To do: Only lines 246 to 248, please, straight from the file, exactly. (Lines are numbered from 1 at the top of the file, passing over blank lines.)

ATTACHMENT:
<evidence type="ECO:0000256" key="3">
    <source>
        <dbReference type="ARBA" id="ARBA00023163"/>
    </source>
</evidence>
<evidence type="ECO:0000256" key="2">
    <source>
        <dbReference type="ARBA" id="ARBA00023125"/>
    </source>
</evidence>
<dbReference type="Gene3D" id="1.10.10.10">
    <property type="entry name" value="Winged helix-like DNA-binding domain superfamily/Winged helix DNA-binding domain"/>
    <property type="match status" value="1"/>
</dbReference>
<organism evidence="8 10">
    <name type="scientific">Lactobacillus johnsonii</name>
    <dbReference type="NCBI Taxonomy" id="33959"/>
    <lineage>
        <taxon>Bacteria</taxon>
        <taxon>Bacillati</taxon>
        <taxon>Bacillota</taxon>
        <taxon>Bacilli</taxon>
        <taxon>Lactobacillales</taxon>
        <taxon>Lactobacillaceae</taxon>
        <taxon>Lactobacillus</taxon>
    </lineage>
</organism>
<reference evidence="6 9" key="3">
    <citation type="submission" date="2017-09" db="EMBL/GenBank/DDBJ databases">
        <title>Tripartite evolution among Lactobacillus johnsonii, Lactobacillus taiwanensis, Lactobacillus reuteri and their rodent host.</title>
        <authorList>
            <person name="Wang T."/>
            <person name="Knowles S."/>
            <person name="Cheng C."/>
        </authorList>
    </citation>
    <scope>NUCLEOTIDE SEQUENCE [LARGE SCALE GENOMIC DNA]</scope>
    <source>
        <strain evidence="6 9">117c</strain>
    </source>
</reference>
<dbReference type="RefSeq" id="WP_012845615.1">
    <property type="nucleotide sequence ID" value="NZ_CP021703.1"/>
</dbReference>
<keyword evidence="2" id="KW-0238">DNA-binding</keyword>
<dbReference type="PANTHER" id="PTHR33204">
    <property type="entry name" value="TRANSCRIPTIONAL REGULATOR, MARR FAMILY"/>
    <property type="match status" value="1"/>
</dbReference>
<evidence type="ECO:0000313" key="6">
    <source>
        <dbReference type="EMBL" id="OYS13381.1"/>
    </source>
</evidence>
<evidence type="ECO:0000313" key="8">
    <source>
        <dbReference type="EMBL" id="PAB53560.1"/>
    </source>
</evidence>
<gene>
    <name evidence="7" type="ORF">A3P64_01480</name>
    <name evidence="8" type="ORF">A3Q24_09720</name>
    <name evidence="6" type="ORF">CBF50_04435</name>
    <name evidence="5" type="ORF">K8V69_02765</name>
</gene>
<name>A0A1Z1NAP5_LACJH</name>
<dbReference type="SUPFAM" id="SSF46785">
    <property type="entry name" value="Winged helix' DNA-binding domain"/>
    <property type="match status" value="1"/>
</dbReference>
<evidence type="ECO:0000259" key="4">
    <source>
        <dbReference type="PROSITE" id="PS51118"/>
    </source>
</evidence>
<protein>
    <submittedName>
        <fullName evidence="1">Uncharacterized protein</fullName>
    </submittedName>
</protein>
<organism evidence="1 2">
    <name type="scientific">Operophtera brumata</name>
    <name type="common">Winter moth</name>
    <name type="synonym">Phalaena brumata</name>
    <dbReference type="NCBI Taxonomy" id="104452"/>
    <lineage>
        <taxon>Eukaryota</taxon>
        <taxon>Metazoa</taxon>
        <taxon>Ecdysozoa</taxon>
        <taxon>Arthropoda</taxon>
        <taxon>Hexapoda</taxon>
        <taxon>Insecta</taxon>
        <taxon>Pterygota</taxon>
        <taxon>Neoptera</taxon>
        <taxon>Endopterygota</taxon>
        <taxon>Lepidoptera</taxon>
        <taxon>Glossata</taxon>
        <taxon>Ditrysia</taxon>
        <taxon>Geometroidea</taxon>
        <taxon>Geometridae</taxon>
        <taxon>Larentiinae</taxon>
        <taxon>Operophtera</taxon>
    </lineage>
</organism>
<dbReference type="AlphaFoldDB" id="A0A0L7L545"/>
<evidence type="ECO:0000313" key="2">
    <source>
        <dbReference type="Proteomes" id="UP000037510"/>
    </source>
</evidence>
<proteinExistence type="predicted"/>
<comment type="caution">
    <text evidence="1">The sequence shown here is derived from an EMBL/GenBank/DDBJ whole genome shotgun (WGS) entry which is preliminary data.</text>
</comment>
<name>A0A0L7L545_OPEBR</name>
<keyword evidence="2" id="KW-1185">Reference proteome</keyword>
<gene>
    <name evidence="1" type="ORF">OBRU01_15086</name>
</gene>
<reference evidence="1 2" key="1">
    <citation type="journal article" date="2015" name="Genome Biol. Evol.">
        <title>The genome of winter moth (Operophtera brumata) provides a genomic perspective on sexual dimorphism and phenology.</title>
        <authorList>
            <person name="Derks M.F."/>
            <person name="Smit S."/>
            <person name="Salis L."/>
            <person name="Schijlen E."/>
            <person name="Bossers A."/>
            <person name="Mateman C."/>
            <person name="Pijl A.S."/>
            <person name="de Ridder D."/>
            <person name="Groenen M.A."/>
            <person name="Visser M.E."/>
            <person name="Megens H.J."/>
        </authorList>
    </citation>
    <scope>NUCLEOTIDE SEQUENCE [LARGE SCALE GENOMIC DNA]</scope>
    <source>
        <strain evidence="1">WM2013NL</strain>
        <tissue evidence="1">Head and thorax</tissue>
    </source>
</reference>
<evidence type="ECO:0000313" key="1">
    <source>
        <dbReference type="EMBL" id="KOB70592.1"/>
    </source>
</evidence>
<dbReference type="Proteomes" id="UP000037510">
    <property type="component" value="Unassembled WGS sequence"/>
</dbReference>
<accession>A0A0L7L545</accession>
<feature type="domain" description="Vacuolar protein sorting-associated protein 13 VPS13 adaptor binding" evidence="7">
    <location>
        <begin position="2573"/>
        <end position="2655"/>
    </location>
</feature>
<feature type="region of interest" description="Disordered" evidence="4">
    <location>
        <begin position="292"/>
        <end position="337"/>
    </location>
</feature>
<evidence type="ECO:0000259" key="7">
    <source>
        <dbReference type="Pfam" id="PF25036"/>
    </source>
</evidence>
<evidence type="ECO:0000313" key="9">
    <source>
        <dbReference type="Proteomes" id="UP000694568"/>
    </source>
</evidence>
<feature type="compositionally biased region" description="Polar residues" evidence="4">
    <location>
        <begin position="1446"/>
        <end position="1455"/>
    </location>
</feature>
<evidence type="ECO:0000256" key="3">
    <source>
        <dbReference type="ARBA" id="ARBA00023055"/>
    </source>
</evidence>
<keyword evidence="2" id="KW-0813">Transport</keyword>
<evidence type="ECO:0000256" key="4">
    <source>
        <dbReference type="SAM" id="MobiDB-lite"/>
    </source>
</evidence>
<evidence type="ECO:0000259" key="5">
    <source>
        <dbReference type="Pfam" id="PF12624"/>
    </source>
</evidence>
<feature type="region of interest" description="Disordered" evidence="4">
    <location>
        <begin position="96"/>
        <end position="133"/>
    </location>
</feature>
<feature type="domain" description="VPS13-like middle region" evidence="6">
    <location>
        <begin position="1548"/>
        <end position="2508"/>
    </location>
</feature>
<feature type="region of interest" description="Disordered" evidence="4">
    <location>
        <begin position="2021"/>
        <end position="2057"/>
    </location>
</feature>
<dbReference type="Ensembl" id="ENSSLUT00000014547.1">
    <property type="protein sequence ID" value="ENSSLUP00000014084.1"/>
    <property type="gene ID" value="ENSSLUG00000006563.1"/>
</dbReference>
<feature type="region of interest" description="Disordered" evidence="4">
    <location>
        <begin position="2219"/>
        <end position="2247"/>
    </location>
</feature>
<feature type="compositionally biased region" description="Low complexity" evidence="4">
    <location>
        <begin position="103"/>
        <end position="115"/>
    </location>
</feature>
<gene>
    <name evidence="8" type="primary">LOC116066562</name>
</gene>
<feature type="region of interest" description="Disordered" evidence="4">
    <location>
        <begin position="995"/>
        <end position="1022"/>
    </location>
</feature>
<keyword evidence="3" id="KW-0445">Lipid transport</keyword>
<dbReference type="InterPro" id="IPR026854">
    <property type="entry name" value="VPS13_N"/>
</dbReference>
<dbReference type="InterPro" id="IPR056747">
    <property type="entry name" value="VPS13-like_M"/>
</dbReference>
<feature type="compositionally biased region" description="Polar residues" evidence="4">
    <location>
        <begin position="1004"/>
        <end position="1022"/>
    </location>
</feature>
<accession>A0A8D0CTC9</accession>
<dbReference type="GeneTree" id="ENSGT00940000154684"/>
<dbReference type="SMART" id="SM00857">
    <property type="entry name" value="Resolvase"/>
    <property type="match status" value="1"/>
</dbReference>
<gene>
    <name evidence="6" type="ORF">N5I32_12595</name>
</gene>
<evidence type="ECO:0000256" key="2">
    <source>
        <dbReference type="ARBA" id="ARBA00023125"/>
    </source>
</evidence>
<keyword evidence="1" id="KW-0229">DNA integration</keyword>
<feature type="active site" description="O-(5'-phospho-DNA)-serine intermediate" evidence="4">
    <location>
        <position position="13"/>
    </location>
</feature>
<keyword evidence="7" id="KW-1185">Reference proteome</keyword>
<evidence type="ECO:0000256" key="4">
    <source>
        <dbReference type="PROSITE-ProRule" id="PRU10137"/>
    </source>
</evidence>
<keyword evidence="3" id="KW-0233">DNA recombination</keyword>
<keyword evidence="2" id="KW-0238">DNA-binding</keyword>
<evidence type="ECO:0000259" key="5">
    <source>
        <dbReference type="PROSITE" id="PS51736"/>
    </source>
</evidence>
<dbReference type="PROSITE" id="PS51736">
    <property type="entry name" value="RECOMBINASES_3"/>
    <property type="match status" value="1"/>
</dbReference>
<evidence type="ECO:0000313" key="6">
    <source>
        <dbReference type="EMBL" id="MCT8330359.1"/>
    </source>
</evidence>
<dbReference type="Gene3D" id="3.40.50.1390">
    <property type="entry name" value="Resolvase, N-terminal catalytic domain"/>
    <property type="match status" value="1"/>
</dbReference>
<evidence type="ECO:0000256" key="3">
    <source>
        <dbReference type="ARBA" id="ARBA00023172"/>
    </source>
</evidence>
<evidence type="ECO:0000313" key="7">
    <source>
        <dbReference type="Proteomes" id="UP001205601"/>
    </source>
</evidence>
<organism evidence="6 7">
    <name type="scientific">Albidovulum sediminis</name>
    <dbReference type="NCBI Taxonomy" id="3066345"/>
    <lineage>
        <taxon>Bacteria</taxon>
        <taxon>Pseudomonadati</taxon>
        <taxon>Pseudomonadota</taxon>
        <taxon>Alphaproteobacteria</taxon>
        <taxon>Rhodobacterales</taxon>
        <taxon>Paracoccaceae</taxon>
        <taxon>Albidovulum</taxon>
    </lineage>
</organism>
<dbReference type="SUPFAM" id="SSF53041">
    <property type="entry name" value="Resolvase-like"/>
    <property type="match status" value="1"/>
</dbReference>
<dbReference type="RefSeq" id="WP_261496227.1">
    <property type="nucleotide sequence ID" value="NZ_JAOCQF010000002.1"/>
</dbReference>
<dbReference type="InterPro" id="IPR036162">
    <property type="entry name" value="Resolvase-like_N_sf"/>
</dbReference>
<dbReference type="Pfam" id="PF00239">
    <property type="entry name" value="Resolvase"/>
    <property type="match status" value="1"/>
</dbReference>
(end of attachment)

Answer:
<feature type="compositionally biased region" description="Polar residues" evidence="4">
    <location>
        <begin position="1004"/>